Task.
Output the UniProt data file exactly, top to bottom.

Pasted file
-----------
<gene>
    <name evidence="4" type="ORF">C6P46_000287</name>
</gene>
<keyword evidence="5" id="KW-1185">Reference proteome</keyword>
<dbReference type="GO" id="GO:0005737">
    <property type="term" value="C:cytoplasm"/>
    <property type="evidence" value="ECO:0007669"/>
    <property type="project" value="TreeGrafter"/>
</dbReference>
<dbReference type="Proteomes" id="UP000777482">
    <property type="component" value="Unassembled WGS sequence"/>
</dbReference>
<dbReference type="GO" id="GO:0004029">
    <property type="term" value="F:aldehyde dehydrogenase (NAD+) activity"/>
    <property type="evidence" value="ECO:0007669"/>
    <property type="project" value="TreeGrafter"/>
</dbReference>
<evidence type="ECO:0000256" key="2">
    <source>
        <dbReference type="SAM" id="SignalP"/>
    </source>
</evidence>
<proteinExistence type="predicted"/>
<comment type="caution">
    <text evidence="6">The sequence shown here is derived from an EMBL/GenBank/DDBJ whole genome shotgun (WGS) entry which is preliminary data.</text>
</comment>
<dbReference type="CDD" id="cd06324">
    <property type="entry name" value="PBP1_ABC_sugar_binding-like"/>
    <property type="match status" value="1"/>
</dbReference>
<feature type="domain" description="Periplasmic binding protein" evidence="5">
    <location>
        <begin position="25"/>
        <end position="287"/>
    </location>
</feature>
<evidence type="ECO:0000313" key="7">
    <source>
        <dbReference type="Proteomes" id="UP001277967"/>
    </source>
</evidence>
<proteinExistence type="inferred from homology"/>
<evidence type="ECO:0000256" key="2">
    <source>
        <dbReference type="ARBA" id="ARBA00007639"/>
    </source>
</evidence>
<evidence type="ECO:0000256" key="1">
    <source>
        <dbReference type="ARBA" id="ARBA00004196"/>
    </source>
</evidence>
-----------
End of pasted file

<gene>
    <name evidence="4" type="ORF">C6P46_000287</name>
</gene>
<keyword evidence="5" id="KW-1185">Reference proteome</keyword>
<dbReference type="GO" id="GO:0005737">
    <property type="term" value="C:cytoplasm"/>
    <property type="evidence" value="ECO:0007669"/>
    <property type="project" value="TreeGrafter"/>
</dbReference>
<dbReference type="Proteomes" id="UP000777482">
    <property type="component" value="Unassembled WGS sequence"/>
</dbReference>
<dbReference type="GO" id="GO:0004029">
    <property type="term" value="F:aldehyde dehydrogenase (NAD+) activity"/>
    <property type="evidence" value="ECO:0007669"/>
    <property type="project" value="TreeGrafter"/>
</dbReference>
<evidence type="ECO:0000256" key="2">
    <source>
        <dbReference type="SAM" id="SignalP"/>
    </source>
</evidence>
<proteinExistence type="predicted"/>
<comment type="caution">
    <text evidence="6">The sequence shown here is derived from an EMBL/GenBank/DDBJ whole genome shotgun (WGS) entry which is preliminary data.</text>
</comment>
<dbReference type="CDD" id="cd06324">
    <property type="entry name" value="PBP1_ABC_sugar_binding-like"/>
    <property type="match status" value="1"/>
</dbReference>
<feature type="domain" description="Periplasmic binding protein" evidence="5">
    <location>
        <begin position="25"/>
        <end position="287"/>
    </location>
</feature>
<evidence type="ECO:0000313" key="7">
    <source>
        <dbReference type="Proteomes" id="UP001277967"/>
    </source>
</evidence>
<proteinExistence type="inferred from homology"/>
<evidence type="ECO:0000256" key="2">
    <source>
        <dbReference type="ARBA" id="ARBA00007639"/>
    </source>
</evidence>
<evidence type="ECO:0000256" key="1">
    <source>
        <dbReference type="ARBA" id="ARBA00004196"/>
    </source>
</evidence>